Path of the Flood trail marker

The historic Path of the Flood walking and bicycling trail extends from Ehrenfeld Borough Park and follows the fateful path of the devastating Great Johnstown Flood of 1889. Historical interpretive signs relate the story of the rushing waters and the terrible aftermath. Continuing to Mineral Point, the trail joins the National Park Service Staple Bend Tunnel Site. Although there is a 3/4-mile gap, the trail continues from the Franklin Borough Ball Field to the Flood Museum in the City of Johnstown.

A self-guided, downtown walking tour highlights buildings that withstood the flood waters or had a significant part in sheltering flood victims. Compiled by the Johnstown Area Heritage Association, the map and list of more than 15 sites is available at the Convention and Visitors Bureau at 111 Roosevelt Blvd; at the Flood Museum at 304 Washington Street, downtown Johnstown; or online at http://www.jaha.org/VisitorResources/downtown.html.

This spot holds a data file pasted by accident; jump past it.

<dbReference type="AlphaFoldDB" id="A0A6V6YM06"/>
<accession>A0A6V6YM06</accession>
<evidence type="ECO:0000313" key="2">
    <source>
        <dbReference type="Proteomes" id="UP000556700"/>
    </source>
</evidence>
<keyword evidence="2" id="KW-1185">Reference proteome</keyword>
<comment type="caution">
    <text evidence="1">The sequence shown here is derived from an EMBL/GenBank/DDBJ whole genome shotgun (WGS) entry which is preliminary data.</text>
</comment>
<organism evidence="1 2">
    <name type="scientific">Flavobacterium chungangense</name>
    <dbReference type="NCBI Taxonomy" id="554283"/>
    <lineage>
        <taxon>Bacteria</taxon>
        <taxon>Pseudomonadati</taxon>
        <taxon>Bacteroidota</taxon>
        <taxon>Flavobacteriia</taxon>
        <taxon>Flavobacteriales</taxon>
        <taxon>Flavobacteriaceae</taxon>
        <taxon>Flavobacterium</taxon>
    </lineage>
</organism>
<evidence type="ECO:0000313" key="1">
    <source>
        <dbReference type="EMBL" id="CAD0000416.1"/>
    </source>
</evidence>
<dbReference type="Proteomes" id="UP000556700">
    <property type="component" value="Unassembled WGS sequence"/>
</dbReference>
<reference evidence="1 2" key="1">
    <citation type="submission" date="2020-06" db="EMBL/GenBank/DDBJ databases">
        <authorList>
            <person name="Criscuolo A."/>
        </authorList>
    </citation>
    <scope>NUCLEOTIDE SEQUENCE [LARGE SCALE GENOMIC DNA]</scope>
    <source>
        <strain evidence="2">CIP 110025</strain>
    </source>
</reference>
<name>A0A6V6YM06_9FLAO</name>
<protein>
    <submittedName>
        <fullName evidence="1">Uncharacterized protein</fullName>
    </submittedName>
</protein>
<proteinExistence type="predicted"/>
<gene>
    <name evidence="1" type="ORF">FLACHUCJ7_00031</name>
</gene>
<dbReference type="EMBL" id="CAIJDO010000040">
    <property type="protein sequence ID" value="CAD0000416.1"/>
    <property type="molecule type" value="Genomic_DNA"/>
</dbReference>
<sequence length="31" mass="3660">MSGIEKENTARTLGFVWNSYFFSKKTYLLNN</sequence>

View of Stone Arch Bridge from Point Park
View of Stone Arch Bridge from Point Park

Point Park sits along Washington Street, near the juncture of Roosevelt Boulevard and across from the Point Stadium. The park provides a vantage point for viewing the confluence of Johnstown's rivers and the Stone Arch Bridge. Built by the Pennsylvania Railroad in 1887, the Stone Arch Bridge survived the 1889 Flood but caused greater devastation as flood waters and debris, unable to pass through the arches, caught fire.

Johnstown's City Hall
Photo of Johnstown's City Hall; Photo credit: Kevin J. Slonka